The steps Curry has taken since his mother died almost a year ago have been incremental. When Jackson was diagnosed with terminal cancer in September 2011, Curry nearly left Marshall University. A month later, he contemplated leaving again.
But he stayed. Curry had elected to return for his senior season even though he would have been drafted after a junior year in which he led all defensive linemen in the nation with 94 tackles and was fifth with 12 sacks.
"I'm a big team guy. I love my team," Curry said. "I had my coaches to lean on and the whole community at Marshall. They were all there for me. It was unbelievable. At my mom's funeral, there was a lot of flowers there from the Marshall community."
Despite the heavy heart, and a few public cries for help on social media sites, Curry finished the season. He did not play at the same level he had played in his junior season, but he was still dominating enough to be named Conference USA defensive player of the year after recording 11 sacks, seven forced fumbles, and 22 tackles for loss.
Eagles defensive line coach Jim Washburn said he kept tabs on Curry during his senior season.
"I kept asking the scouts, 'How's that guy from Marshall doing?' " Washburn said. " 'He's doing good, but he's got problems.' . . . 'Well, what are his problems?' His mom passed and the circumstances [under] which she died - I'd have problems, too."
Curry performed well in January's Senior Bowl, however, and his draft stock rose. Some analysts predicted that he would be a first-round pick. But his 40-yard-dash time at the Indianapolis combine a month later wasn't fast - he ran mediocre 4.9s - and some questioned whether his success in college was because he played at a smaller Division I-A program.
"I went over and worked him out," Washburn said. "I don't care what he runs at the combine. Who cares?"
Still, the 6-foot-3, 266-pound Curry had a first-round grade by some heading into the draft. He kept falling and falling, though, right to the Eagles, who didn't necessarily need a defensive end. But they couldn't pass on Curry with the 59th overall pick.
"A lot of people thought I wasn't focused no more," Curry said. "I made it into the best situation. I'm here now. I'm just going to try to be the best teammate I can be, and the best player that these guys drafted."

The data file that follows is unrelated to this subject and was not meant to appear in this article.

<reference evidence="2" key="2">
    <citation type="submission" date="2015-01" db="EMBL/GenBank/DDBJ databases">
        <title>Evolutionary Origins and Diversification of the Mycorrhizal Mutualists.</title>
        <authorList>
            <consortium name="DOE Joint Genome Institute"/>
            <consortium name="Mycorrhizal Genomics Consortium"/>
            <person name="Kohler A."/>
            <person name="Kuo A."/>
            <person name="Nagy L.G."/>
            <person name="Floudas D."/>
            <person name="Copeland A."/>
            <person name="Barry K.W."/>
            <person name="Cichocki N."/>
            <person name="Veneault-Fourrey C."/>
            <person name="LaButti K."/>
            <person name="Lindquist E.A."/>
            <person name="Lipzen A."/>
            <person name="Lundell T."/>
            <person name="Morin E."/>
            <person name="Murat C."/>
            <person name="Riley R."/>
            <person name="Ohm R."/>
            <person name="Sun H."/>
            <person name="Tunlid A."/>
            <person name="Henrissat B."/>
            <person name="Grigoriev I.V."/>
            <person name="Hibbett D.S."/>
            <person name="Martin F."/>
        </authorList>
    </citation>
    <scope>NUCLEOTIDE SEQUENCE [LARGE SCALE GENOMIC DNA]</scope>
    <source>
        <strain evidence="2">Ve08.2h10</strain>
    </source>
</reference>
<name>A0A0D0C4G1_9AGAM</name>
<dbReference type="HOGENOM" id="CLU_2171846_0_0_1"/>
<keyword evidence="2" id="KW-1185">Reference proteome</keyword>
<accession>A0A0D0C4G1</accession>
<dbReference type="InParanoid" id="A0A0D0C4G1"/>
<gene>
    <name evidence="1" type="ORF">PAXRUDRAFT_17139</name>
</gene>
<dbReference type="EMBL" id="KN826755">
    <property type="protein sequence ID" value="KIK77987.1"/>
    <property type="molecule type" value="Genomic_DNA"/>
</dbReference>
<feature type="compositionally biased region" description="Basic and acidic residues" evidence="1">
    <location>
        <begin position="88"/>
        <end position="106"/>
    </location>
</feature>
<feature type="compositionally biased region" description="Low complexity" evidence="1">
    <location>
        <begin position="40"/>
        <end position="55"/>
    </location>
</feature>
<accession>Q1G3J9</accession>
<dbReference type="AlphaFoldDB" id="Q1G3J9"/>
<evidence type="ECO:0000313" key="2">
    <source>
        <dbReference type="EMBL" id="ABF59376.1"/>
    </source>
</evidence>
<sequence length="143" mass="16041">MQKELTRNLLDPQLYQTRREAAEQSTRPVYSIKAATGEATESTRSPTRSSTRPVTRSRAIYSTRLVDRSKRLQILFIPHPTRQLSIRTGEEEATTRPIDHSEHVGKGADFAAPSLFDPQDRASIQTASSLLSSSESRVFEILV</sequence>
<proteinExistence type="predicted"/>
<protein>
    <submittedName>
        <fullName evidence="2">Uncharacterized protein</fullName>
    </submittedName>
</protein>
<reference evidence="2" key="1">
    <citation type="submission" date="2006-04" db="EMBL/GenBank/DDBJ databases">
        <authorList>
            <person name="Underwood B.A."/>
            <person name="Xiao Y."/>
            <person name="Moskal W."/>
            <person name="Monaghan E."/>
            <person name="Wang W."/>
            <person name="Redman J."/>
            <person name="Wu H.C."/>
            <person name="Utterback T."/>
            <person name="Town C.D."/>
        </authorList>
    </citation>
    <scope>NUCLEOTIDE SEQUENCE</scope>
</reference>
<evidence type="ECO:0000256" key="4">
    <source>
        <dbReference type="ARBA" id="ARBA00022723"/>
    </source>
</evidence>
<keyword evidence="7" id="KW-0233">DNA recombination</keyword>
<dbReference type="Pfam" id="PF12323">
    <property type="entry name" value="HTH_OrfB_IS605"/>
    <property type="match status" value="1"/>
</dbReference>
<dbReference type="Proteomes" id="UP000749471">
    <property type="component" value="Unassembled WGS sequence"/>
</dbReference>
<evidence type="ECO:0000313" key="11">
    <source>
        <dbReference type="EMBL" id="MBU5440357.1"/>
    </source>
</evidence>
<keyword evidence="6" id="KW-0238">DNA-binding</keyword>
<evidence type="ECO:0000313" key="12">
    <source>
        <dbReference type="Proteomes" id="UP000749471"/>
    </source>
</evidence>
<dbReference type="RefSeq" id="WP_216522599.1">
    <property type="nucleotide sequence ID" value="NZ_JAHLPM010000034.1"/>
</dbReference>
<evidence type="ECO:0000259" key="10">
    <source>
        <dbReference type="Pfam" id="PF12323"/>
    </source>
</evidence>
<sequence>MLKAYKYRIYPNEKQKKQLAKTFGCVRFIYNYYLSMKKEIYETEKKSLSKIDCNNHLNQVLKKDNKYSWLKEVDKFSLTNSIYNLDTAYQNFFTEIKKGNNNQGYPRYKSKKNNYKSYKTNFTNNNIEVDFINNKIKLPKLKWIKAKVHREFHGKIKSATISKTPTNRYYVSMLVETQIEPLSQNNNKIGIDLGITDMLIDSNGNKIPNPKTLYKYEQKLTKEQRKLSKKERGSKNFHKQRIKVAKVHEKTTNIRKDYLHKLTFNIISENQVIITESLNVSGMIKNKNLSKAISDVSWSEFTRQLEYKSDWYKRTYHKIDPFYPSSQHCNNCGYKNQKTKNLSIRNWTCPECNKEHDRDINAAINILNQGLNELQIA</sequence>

Curry, a native of Neptune, N.J., grew up an Eagles fan. The day after he was drafted, he arrived at the NovaCare Complex and got to meet a number of his childhood heroes because Brian Dawkins was officially retiring as an Eagle.
Now he's in their shoes. After Tuesday's afternoon practice, Curry was one of the few players to stop and sign autographs.
"You don't know how many people you can touch just by talking to their kids, taking the time out to sign autographs when it's hot out," Curry said. "That's the least you can do. These people pay to see you perform and do something you love to do."
Curry will get time to develop, since the Eagles have so much depth at defensive end.
"He's a little bit farther behind playing where he played," Washburn said. "But he'll be fine. Tough."
Curry has a gentle demeanor, however, and is often smiling - just like his mother, he said.
"She was always smiling," Curry said. "No matter how the day was going, she was always smiling."
Just before Marshall played Florida International in the Beef 'O' Brady's Bowl in December, Curry said he had the tattoo of his mother with her toothy grin inked to his forearm.
"I think about her every day, but she's with me," Curry said. "She's looking down on me. All I can do is try to do my best and be the best person I can be on and off the field."
Contact Jeff McLane at 215-854-4745 or email@example.com. Follow on Twitter @Jeff_McLane.